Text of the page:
Now, it’s a little different to bring it into the workplace environment where you’re going to use it on employees and with candidates. The practice of applying empathy exercises to learn about your fellow colleagues changes the experience of the workplace culture in the process. This is why design thinking is so powerful for HR and talent leaders, it helps you improve culture as you are solving problems — not just afterwards when you are implementing the solutions.
You immediately change your culture because the way you’re engaging with people has changed. You now see them as people you need to intentionally design a better employee experience with their help. And then you shift your thinking to designing with them, in partnership. You’re building a prototype and you need feedback from real people. That creates a sense of co-creation and when you go to implement there is already a certain level of employee buy-in on the initiatives that they’ve had a hand in designing with you.
“Empathy practices from design thinking immediately change your culture because the way you’re engaging with people has changed.”
How do you start a new program using design thinking?
I’ll give you an example: I know an HR leader whose company was starting a new program. They had all sorts of initiatives, and the senior leader said, “Okay, great to have you on the team — here are your priorities. Go tackle them.”
And she said, “No, actually, I’m not going to do any of that. I’m going to go on a listening tour for the next month. For the next four weeks, my job is to listen to people. I’m going to have coffee and listen to their lived experience and empathize with their challenges.”
This is another principle of design thinking: going in with empathy and seeing what we discover. Essentially, she discovered that there was upset in the Engineering team around titles, and the path to career advancement was really muddled.
She set some time aside and showed Engineers her prototype. They picked it apart and told her what they liked and didn’t like, and she built another prototype. They repeated this process a few times and together, they co-created a revised version.
She brought her HR talent expertise and they brought their lived experiences as the end-users who are going to be affected by this. Through that, she built trust and buy-in through her user group, and she built a better product because the Engineers were part of the process. They had insights she didn’t have.
“Instead of HR building a product based on what we think people need, [design thinking] opens up the doors, invites people in, gives them a role, and asks them to participate.”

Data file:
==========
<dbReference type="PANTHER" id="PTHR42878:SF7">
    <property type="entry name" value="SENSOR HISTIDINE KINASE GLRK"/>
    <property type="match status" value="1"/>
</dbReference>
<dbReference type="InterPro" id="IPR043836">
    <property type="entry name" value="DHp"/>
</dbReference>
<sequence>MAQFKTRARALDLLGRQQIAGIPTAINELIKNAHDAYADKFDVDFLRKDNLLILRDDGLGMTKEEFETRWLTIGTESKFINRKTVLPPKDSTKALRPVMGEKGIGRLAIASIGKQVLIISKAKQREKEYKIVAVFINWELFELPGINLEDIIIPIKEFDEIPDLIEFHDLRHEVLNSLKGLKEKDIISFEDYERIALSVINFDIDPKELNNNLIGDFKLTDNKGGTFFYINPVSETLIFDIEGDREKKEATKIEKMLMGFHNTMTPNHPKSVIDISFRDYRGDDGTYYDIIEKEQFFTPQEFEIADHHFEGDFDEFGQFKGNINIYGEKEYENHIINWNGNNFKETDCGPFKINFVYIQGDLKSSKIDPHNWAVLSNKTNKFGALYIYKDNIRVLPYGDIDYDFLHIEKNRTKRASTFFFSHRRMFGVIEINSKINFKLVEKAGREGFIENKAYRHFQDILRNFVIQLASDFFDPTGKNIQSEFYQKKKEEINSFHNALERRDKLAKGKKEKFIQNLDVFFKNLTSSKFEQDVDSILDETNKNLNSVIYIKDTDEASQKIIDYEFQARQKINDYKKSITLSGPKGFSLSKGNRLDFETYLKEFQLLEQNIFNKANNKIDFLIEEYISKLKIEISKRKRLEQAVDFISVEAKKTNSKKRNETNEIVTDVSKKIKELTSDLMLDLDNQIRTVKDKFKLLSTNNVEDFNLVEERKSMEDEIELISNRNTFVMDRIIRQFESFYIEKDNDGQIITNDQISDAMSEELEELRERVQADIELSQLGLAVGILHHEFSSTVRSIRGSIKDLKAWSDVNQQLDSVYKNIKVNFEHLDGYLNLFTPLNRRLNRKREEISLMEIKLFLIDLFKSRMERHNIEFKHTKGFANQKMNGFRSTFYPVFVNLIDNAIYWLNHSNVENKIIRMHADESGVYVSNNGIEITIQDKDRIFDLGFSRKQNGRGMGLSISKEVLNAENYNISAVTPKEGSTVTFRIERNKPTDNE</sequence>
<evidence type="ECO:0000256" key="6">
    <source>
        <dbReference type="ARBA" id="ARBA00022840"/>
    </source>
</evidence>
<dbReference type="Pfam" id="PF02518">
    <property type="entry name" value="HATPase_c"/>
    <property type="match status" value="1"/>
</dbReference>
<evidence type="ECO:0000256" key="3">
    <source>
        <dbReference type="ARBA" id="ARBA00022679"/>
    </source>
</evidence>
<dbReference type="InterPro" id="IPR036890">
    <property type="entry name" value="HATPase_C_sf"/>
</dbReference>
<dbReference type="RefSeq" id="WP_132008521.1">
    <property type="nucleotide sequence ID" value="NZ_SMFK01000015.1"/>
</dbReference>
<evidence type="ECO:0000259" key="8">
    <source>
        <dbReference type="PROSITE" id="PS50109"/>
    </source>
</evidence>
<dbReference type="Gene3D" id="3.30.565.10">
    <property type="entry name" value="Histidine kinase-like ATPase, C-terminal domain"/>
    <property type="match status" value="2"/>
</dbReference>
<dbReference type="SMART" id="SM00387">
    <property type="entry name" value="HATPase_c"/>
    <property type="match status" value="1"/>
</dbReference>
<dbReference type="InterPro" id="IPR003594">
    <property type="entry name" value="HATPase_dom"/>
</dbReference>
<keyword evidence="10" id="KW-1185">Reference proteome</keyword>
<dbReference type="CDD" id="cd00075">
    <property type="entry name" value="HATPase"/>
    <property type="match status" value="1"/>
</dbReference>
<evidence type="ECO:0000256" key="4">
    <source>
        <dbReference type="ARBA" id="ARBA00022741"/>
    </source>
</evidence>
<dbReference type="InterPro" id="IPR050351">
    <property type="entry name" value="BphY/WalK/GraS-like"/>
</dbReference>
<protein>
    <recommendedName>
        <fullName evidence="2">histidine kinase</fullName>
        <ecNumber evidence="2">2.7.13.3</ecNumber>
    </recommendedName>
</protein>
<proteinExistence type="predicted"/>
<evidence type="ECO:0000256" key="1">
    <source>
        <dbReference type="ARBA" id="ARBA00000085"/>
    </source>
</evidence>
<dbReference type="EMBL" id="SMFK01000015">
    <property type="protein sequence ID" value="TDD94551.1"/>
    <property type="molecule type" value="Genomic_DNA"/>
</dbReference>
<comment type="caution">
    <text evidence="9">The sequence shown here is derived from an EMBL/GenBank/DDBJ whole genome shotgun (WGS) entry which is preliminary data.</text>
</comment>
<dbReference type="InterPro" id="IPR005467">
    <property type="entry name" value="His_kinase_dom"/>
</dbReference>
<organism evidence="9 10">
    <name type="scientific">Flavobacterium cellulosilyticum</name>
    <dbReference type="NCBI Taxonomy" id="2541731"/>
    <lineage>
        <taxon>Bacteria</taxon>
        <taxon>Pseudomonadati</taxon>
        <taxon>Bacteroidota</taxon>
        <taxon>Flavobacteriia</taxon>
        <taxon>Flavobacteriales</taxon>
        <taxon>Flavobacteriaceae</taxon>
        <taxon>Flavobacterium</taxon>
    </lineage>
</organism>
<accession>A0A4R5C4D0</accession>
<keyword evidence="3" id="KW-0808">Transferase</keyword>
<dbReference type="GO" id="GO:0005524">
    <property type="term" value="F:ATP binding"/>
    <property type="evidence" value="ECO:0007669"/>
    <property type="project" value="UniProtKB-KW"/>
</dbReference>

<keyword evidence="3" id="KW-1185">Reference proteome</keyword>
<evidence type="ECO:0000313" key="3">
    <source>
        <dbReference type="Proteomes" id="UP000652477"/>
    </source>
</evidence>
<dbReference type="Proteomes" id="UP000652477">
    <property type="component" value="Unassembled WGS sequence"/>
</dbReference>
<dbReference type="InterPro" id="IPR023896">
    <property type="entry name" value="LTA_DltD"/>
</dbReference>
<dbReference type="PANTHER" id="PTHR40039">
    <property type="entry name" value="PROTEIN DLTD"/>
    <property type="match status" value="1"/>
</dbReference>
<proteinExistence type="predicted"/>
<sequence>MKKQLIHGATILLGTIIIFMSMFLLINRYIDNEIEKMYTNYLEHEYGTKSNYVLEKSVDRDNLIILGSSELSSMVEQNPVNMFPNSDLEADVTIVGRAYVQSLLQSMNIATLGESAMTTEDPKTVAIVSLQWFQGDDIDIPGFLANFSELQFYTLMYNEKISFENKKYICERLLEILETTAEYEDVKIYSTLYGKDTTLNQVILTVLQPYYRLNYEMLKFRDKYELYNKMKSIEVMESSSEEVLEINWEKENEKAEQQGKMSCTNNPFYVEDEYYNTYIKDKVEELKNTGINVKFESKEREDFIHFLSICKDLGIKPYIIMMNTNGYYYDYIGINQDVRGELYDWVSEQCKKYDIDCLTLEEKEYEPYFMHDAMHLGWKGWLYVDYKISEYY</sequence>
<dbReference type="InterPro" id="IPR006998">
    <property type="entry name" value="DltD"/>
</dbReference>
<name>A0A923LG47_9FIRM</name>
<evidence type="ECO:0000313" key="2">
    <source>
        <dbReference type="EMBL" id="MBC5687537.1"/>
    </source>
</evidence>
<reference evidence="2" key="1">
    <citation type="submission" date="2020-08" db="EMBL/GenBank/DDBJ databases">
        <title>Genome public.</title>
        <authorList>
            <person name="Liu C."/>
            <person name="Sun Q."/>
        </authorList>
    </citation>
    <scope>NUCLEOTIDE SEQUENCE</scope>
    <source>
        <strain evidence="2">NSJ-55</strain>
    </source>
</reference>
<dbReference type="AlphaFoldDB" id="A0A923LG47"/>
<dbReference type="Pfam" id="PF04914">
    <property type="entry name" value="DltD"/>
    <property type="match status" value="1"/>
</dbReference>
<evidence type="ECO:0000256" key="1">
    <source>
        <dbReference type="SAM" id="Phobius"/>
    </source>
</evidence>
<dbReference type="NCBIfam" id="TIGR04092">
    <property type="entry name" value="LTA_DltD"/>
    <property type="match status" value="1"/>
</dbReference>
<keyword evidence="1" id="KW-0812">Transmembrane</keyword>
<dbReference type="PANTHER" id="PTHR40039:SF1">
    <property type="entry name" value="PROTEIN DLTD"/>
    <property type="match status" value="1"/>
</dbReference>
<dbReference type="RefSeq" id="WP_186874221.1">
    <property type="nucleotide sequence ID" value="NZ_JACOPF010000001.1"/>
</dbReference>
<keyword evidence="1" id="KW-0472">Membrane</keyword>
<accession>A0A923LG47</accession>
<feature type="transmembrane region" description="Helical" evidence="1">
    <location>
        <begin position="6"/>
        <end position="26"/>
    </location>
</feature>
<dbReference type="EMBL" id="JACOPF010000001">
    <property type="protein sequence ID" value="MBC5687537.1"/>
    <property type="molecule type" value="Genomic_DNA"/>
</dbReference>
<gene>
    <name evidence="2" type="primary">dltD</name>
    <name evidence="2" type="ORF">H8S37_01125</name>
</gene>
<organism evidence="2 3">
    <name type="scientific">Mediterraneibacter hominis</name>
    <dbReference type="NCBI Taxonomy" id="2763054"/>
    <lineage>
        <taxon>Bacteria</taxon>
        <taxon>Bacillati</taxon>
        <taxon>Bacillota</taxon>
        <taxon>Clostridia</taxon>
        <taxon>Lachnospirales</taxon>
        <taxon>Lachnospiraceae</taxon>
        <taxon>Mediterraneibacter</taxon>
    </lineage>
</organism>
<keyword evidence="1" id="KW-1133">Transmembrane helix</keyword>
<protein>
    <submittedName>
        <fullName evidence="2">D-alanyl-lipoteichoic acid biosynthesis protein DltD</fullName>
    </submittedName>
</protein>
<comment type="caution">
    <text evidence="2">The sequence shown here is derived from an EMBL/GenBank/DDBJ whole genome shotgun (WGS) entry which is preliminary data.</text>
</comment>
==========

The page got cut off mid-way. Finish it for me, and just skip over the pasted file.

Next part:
She also built trust with execs through this process. Instead of HR building a product based on what we think people need, this method opens up the doors, invites people in, gives them a role, and asks them to participate. They not only feel heard, seen, and validated, but they also feel engaged and motivated to co-create their workplace culture.
How do you apply this same philosophy to your remote workforces?
If someone is working remotely, how do we know what works best to support them? How do we run performance reviews with them? How do we provide feedback? How do we make them feel included when we throw an office party and they’re not there?
The answer doesn’t lie within HR or googling, “How do we support our remote employees?” The answer is in talking to your people and getting connected to them.
How do you include remote workers in the conversation?
Conduct empathy interviews and listen to the feedback, especially with remote workers and outsourced teams. One of the methods in design thinking is you set out different persona groups, and you can identify your remote employees as people who have unique design needs that you need to accommodate for. For example, when solving this challenge with clarifying Engineering roles, one of the key pieces of feedback was that the prototype was built with only in-person Engineers in mind. The prototype had to be reworked because remote engineers needed to be better included in the conversation, and their needs weren’t initially met.
The remote Engineering team helped refine the new initiative to be inclusive to the variety of needs. When you include other voices, they’re going to feel engaged and like they’re not forgotten.
What are three ways to keep your remote workforce engaged?